9. The Brain Machine by Joy N Houck Jr
Computers that take control over humanity – it’s a classic sci-fi theme, used in films such as Bladerunner and 2001 – a space odessey. This dilemma, we want the machines to be smart, but not too smart, led Isaac Asimov to set three laws for robotics in his short story Runaround: 1. A robot may not injure a human being or, through inaction, allow a human being to come to harm. 2. A robot must obey the orders given to it by human beings, except where such orders would conflict with the first law. 3. A robot must protect its own existence as long as such protection does not conflict with the first or second laws. The Brain Machine is not really about a robot but about a computer brain taking control over a group of people volunteering in a scientific experiment about mind-reading and memory. The experiment goes wrong and it’s obvious whoever programmed the brain machine didn’t any Asimov reading.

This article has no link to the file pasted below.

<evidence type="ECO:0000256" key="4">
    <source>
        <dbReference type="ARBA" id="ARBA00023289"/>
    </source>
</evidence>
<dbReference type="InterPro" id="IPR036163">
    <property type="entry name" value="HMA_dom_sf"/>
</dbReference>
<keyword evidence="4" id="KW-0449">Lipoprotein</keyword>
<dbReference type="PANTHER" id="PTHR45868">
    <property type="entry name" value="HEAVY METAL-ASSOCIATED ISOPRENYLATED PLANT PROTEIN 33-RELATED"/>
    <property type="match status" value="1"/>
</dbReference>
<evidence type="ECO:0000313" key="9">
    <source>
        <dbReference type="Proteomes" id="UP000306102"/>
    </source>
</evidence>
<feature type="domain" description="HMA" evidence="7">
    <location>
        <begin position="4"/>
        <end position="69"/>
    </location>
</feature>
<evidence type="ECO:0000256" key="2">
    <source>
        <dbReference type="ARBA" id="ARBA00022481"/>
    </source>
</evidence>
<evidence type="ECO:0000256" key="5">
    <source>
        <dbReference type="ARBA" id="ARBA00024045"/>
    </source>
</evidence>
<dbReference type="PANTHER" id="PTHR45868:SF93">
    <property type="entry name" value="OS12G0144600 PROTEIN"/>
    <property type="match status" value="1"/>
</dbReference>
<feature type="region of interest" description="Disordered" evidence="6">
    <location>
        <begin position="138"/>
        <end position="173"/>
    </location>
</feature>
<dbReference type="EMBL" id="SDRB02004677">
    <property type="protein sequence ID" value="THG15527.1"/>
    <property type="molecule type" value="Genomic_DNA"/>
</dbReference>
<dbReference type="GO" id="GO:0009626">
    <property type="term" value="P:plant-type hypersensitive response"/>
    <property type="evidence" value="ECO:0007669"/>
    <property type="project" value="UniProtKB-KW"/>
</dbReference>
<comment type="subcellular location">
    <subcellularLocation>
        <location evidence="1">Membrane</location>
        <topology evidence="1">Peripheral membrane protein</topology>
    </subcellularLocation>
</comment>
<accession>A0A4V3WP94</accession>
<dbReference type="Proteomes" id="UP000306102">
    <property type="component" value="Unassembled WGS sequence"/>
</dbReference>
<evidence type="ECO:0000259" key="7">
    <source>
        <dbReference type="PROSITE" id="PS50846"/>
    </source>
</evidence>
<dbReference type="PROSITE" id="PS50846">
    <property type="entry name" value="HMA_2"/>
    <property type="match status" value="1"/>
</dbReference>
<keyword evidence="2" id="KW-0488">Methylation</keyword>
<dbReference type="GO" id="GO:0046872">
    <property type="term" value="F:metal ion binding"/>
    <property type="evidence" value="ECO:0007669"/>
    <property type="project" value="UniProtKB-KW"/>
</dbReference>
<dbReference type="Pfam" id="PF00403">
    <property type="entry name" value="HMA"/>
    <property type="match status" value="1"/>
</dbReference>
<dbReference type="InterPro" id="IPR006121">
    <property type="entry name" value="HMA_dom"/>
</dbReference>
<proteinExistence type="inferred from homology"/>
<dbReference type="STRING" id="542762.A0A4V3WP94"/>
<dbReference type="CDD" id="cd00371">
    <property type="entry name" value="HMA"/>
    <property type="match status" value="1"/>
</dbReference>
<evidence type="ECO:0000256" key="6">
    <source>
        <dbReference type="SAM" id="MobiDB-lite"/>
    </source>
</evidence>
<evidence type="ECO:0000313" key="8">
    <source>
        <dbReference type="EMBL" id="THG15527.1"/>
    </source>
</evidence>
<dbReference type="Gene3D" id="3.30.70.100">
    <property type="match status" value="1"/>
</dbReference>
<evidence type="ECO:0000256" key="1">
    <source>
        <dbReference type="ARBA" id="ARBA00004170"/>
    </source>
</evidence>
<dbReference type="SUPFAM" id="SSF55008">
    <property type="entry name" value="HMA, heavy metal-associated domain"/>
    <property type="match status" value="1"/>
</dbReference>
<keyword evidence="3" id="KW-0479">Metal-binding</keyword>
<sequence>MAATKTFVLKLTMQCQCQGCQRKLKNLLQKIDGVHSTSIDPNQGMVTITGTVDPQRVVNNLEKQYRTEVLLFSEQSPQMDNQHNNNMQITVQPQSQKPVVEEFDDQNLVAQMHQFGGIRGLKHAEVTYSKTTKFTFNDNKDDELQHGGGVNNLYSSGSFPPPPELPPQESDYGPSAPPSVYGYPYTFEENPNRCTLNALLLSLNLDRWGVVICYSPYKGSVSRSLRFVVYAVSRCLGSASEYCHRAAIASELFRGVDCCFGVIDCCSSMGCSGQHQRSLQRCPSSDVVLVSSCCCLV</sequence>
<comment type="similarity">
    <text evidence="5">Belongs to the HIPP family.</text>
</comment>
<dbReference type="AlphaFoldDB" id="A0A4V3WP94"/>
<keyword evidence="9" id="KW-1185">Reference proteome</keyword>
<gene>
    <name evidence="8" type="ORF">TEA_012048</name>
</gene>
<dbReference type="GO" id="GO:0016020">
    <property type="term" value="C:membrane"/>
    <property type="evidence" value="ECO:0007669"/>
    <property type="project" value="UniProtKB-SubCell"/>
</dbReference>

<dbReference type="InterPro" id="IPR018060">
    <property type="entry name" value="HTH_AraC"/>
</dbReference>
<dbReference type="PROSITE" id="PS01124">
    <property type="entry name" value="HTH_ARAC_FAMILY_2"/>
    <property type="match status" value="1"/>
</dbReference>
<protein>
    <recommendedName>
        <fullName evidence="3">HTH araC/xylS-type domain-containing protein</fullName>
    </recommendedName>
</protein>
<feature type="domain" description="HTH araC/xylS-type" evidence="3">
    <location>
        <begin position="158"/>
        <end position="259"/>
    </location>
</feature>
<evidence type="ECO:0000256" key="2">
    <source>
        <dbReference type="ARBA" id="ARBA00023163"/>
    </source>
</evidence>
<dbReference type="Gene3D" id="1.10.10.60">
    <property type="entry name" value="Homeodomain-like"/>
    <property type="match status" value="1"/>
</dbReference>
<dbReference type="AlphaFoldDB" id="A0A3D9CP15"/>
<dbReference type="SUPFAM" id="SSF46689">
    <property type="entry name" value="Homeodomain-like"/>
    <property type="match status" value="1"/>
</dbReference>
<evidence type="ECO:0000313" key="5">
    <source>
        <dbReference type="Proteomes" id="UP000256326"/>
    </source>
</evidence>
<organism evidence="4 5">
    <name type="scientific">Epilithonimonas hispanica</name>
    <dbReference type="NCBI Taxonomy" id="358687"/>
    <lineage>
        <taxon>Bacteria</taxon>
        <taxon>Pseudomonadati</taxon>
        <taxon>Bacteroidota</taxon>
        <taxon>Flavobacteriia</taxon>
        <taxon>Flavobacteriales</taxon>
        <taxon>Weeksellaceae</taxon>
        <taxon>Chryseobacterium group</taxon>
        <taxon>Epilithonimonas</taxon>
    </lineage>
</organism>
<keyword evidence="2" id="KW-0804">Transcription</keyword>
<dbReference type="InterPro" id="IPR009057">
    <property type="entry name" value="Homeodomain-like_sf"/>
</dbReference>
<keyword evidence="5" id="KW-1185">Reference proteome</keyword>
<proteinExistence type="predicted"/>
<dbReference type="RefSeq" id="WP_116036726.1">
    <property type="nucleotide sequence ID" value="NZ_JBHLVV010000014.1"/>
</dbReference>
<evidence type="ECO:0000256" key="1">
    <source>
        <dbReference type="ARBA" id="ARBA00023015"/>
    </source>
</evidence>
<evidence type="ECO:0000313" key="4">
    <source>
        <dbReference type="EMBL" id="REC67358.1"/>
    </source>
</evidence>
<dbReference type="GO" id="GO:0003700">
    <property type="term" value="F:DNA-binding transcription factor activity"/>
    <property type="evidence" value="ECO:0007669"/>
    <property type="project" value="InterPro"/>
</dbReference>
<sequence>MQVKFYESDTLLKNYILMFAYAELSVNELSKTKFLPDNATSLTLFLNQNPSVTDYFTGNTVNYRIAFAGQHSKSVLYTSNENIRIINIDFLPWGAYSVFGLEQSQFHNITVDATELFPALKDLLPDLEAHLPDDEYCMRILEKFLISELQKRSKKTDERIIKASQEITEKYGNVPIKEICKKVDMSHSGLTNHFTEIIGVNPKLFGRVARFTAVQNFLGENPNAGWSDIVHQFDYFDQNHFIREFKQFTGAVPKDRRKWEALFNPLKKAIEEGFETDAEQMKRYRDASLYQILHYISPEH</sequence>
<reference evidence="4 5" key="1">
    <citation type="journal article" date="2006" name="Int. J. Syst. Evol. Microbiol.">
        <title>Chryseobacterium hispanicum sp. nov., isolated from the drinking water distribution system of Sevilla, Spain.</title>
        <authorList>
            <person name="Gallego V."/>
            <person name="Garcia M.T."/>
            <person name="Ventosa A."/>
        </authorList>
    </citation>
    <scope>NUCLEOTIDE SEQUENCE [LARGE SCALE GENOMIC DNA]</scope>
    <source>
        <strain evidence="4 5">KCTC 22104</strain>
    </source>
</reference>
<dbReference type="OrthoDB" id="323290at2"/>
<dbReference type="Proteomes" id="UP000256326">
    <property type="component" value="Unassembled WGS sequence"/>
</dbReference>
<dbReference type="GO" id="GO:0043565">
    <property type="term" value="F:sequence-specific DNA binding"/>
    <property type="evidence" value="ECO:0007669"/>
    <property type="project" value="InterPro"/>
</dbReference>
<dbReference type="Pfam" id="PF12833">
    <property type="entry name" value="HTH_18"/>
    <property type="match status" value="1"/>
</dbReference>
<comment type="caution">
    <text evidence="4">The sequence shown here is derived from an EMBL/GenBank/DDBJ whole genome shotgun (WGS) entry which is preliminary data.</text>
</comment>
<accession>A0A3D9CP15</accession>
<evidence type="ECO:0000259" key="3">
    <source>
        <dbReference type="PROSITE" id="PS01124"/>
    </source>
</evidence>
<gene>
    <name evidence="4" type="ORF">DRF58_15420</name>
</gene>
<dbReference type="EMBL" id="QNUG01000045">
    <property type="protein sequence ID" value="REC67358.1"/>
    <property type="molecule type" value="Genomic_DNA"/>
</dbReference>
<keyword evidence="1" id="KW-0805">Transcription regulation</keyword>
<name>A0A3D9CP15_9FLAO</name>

10. L’Uccello dalle piume di Cristallo by Dario Argento
Dario Argento is without doubt one of those legendary horror film directors. Some of his films have a definite B-film odor and they can be really violent and sometimes shows a simple and bad taste. But, in a huge contrast to this they always have a deeper psychology and they seem to take form around complex philosophical questions. Also the art and the question of creativity seem to be central for Argento. The plot in this films starts with a murder attempt in an art gallery (I love art and I love films where art and artists play leading roles. And they often do in Argento’s films). A writer witness’ the attempt and when he and his girlfriend start to investigate the case they become the target for a serial killer. It’s an early Argento film. I think he had his best time in the 1970’s.The music score is signed Ennio Morricone.
11. The Warriors by Walter Hill